1. A Place to build your blog

There are numerous platforms upon which your seedling blog can grow, but there are three main and obvious choices: Blogger, Wordpress or Tumblr. All are free and easy to use even for a beginner, and all have scope to develop. If you want ultimate control there is the option of self-hosting, and although it requires money and a little expertise, if you think that's where you're headed, start that way from the beginning and save yourself the headache later.

I am no authority whatsoever on Wordpress, but I’ve heard great things. As a general rule, it seems to me that Wordpress accommodates the more serious of bloggers, whilst Blogger is a home for the artier types. This is not exclusive of course, and Blogger has so many ‘hacks’ and is constantly improving, that I couldn’t really be happier with it (and I consider myself semi-serious!) I like the look of Tumblr blogs, but have zero knowledge on it as a platform. Do your research as to which is best for you, because it’s a pain in the neck to change your mind later.

2. Custom Domain Name

A custom domain is:

www.yourblogsname.com

rather than

www.yourblogsname.platform.com


If you want to be taken seriously and make any sort of business impact with your blog, it is recommended to do this from day one. I was given this advice early on, and ignored it, and now although I own a custom domain, I’ve been putting off making the swap because I know I’ll lose traffic. Take my advice and get it sorted NOW.

3. A Workable Design that Lets You Focus on What’s Important

Widgets & design tweaks & colour schemes etc. are not what count in blogging. As much as a well-designed site looks nice for the reader, it’s not their top priority, they want content they can care about. If you’re not a web designer, find a clear, crisp, easy to navigate layout with some pretty touches that you can be proud of, and stick with it.

4. Goals

If you want your blog to develop and grow, you must have goals. From the start of Charade I’ve had a big notebook in which I’ve recorded my aspirations and tracked my progress, and that simple support of pen and paper has proved truly invaluable.

5. Content!

Now you have the basics covered, it’s time to forget about everything else except great quality content for the next few months. After all, it’s all your blog amounts to, it’s the lifeblood, and it’s what people will come back for. I like to think of 'pillar articles' that really sum up and support your blog's message, once you get to about 20 or so of these, you can start to branch out and develop what you have.

Hopefully these tips will help you take your first leaps into the Blogosphere. Tomorrow I will continue with Part Two of How to Start a Student Blog where I'll discuss Making Your Mark in a Niche, Building Relationships & Guest Posting, Making Money, Developing a Brand and Free Stuff and Competitions. On Thursday I will provide 50 Helpful Links for Starting Any Blog which will help you to find folllow up reading on all the points I'm raising.

Words to Live By #58

Images thanks to glitter feet and yuliya libkina

"Luck is believing you're lucky."
Tennessee Williams

Thursday, 24 September 2009

The Benefits of Blogging as a Student

Pink Student LaptopImage thanks to D Sharon Pruitt

Recently, I’ve had a few emails asking for advice about starting/improving a blog, seeing as I’m an ‘expert.’ To this I respond precisely: ‘Pah!’ I am no expert, you see, and consider few to truly be experts in blogging; I think blogging is just what you make it. Nevertheless, what I do have is a little experience, and that I’m more than happy to share! This is the first in a four-part series on starting a student blog.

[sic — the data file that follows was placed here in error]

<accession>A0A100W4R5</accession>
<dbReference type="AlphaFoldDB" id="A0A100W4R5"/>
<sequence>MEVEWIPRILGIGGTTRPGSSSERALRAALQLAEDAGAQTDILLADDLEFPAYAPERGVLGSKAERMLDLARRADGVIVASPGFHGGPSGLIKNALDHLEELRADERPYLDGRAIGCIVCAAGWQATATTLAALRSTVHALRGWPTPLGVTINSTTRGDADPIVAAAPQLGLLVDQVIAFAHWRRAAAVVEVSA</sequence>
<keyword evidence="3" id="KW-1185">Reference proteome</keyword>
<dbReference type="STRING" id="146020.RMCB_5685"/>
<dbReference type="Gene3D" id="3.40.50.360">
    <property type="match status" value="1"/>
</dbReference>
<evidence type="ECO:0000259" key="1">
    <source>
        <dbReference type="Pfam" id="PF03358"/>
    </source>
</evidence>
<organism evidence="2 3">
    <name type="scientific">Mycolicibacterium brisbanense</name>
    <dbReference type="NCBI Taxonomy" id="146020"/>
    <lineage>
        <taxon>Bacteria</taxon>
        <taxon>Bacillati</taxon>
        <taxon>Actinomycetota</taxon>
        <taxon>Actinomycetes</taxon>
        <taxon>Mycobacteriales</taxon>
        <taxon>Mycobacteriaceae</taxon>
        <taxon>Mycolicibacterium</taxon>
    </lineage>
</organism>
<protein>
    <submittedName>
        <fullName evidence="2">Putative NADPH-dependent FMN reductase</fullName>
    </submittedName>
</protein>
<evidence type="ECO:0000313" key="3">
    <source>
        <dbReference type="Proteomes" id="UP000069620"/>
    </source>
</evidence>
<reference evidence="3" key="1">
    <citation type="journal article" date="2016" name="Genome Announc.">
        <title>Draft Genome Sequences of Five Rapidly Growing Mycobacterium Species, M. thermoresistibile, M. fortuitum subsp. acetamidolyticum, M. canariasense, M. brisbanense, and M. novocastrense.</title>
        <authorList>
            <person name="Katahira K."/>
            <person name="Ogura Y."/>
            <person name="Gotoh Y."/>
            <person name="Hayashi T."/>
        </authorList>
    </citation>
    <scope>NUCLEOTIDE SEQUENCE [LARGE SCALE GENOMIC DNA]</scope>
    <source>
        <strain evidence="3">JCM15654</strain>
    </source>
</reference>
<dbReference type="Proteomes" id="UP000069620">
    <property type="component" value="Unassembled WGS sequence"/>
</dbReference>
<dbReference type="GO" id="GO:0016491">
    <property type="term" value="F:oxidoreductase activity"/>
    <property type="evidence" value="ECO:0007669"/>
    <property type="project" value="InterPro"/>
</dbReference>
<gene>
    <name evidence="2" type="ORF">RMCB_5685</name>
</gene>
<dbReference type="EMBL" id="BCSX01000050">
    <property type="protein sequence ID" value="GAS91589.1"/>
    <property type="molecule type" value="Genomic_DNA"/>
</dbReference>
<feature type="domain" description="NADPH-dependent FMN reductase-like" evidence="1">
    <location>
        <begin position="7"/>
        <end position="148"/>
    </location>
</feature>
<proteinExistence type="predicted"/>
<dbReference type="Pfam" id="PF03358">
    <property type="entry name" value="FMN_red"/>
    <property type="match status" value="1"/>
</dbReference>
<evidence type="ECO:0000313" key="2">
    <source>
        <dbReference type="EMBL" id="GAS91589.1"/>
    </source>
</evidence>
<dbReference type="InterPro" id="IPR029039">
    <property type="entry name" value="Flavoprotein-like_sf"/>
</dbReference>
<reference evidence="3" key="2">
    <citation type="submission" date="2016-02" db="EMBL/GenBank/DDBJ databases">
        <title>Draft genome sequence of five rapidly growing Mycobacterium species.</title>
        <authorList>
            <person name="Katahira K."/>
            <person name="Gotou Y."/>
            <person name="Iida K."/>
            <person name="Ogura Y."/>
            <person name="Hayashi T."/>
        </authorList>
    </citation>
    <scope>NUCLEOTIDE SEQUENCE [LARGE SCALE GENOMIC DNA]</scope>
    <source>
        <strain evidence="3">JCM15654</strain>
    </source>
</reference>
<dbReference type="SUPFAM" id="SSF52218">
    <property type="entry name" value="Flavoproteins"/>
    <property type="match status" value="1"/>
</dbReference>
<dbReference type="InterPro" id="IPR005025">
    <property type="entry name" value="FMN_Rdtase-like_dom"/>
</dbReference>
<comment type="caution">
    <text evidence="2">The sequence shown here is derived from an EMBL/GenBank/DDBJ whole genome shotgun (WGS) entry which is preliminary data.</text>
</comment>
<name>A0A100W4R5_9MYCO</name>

It’s been just over a year since I started Charade, and although I’ve built a small band of loyal followers (that’s you!) within a niche that has plenty of scope for development, by no means has it been an overnight success. It’s clear that it will probably take another year at least before I’ll see any real 'mass' traffic or monetization but, right now, I’m happy as is. Why? Because I’ve only just finished my first year of university.

Yes, at 20 years old, I’m somewhat of a baby in the blogosphere, I’ve not so much as dipped my toe into the world of work and, at this stage, I’ve got all the time in the world (at least it feels that way). I’m here to tell you the many benefits of blogging as a student.

Why should you start a student blog?

Commitment

Until perhaps your retirement, never again are you likely to have as much free time as you will as a student. There will come a point where living off borrowed money just won’t cut it for you anymore, and work of some description will become necessary. Even if you are of the entrepreneurial breed (which I imagine you are, if blogging has taken your fancy) your commitments will only build and build.

Not only do you have more time to commit than you’re ever likely to again as a student, but blogging is also one of the fastest ways for you to learn the real meaning of commitment; independently producing and running a blog teaches you a level of dedication you may well have never experienced before. It’s one thing committing to a college course, or part-time job – they’re both ultimately a commitment to somebody else’s agenda, not your own. Successfully running your own blog shows you how to commit to you.

Networking and Enhanced CV

It’s no secret that the web is a great place to network; most of us have tried our hand on Myspace, Facebook, Twitter and all the others in between, but your own blog takes this principle of a web presence to the next level. Look upon your blog as an interactive CV; a place to communicate your skills and ambitions to the world. Since starting my blog, I have forged many hundreds of links, big and small, with those within my niche, and although this was never really a main objective of mine, it can only benefit me in the future. If you make the time for networking, it will pay dividends, and who knows, you may land your dream job before you even graduate. With everyone and his best friend now making the most of Twitter (@Voila Megan) what are you waiting for?